Lost in Alphaville is Sharp’s considerable return to form, ten tracks of interstellar magnitude backed by a brand new bunch of astronauts. “So now we have all this technology/to send apologies/that just swim inside out heads,” he sings on “1000 Seasons,” one of the album’s more down-to-earth contributions. The blending of time and technological advancements has affected even those with their heads in the clouds, Sharp being no exception. Since 2005, he’s toyed with The Rentals in various forms, touring and releasing The Last Little Life EP. They’ve been pigeonholed as one of many 90’s bands bouncing back from the shadows of solo obscurity for a little taste of sweet nostalgia.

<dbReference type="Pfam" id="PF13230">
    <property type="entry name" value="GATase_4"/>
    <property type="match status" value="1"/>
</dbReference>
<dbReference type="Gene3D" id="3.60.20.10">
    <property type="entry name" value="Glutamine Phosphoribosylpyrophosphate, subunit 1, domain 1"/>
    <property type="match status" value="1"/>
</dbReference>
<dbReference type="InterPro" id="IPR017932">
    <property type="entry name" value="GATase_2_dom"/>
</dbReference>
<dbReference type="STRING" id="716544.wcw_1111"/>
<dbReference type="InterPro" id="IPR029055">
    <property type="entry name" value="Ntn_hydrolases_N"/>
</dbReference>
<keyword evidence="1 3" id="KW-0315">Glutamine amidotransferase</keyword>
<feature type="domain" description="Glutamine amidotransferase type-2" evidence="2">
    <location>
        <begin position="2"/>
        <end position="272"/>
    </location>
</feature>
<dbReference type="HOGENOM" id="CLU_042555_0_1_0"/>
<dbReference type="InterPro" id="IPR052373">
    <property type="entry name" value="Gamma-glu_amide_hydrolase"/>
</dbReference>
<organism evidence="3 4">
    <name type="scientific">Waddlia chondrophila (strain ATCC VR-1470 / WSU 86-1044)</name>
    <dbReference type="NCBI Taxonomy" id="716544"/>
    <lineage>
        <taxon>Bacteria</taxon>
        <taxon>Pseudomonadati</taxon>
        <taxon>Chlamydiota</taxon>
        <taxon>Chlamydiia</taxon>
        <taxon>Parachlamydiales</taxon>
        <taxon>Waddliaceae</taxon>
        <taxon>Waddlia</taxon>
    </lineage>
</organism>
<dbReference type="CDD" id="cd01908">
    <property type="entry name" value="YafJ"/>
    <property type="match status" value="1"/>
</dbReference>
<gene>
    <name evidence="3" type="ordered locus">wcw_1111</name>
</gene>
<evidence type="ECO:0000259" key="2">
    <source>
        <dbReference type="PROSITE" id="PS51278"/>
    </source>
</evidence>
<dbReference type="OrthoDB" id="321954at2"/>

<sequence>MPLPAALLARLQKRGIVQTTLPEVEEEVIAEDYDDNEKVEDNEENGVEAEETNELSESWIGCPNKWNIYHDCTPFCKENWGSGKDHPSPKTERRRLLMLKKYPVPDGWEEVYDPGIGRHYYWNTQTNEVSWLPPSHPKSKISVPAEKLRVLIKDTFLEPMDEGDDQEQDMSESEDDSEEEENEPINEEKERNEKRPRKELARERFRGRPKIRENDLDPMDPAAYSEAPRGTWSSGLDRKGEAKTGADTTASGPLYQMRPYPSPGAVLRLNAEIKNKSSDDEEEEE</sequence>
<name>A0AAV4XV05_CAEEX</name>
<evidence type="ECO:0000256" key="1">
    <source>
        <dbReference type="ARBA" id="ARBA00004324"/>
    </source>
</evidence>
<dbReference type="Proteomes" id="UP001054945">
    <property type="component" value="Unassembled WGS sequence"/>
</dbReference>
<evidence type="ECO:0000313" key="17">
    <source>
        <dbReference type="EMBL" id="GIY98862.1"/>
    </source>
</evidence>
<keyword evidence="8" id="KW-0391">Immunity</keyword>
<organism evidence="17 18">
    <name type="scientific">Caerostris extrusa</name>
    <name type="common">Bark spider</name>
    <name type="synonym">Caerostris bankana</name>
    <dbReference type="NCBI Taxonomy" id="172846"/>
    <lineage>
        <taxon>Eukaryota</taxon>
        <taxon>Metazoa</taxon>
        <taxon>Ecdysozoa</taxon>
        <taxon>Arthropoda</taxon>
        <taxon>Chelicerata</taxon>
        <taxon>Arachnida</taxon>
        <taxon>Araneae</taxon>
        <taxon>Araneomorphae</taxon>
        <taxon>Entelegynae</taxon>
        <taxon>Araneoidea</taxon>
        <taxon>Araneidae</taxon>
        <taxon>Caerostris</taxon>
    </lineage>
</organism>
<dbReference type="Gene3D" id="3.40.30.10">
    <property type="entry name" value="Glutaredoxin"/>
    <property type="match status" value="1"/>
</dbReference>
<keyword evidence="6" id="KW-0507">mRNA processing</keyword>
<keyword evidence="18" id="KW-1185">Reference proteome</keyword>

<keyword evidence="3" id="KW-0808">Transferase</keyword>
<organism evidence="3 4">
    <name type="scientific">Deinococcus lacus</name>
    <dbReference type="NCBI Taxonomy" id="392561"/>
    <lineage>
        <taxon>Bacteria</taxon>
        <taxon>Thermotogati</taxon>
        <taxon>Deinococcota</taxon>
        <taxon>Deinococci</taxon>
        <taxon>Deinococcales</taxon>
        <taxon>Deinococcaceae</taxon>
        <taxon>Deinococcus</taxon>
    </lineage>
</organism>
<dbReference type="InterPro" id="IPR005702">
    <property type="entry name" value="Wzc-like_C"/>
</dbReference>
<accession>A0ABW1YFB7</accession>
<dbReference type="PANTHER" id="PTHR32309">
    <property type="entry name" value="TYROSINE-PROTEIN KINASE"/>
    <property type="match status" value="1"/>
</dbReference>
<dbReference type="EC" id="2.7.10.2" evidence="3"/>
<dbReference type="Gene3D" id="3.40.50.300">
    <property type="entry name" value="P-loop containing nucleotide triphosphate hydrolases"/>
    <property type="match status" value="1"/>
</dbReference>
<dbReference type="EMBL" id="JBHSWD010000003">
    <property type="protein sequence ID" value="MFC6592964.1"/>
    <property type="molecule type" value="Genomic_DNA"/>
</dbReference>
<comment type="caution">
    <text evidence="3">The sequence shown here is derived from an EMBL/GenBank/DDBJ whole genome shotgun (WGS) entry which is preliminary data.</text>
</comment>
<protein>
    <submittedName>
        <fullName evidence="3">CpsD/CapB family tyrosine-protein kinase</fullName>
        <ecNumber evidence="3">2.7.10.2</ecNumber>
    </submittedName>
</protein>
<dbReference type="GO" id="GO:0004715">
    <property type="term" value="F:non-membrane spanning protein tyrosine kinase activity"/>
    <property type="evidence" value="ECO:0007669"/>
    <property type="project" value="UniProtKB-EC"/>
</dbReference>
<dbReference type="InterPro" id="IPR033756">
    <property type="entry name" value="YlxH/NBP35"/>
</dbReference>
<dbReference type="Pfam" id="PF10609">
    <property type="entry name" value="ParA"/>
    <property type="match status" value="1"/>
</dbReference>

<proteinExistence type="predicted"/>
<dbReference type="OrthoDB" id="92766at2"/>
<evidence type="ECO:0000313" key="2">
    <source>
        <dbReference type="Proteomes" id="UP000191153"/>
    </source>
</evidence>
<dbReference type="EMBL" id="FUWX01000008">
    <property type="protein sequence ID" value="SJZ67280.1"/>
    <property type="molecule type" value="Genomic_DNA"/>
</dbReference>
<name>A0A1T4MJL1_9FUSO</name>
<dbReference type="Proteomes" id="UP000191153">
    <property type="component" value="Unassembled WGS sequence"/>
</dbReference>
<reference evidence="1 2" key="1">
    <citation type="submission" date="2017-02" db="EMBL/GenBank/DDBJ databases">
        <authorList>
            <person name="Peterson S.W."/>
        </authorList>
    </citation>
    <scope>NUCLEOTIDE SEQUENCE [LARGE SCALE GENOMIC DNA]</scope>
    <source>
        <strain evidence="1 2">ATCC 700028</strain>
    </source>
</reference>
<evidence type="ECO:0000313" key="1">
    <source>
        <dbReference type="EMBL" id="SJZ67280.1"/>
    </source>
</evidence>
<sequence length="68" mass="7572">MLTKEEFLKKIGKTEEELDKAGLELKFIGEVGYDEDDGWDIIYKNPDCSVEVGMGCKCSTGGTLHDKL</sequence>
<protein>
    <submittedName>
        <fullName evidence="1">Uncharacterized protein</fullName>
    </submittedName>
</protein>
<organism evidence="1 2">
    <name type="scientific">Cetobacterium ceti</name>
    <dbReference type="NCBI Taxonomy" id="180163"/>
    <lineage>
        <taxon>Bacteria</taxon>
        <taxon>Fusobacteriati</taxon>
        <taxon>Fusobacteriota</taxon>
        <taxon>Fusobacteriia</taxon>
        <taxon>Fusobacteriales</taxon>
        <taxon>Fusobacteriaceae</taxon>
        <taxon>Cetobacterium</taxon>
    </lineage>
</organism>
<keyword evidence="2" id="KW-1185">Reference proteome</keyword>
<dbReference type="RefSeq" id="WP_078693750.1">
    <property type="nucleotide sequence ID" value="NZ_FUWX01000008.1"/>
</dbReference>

Whereas many of these Clinton-era acts haven’t bothered writing new material, or done so with little concern for their fans or critics, Sharp has hit the rarest of middle grounds on Alphaville. The residual spaciness from past Rentals’ efforts remain, and yet structurally, these songs branch out a bit, employing cavernous synths and a plethora of healthy noise bursts that often catch the listener off-guard. Don’t get me wrong, there’s a good bit of filler here as well, some of the tracks hinging too much on the starry-eyed dream worlds of yesteryear. At times, it’s hard to distinguish between them; Sharp employing surreal harmonics from his female compatriots, Lauren Chipman, Jess Wolfe, and Holly Laessig.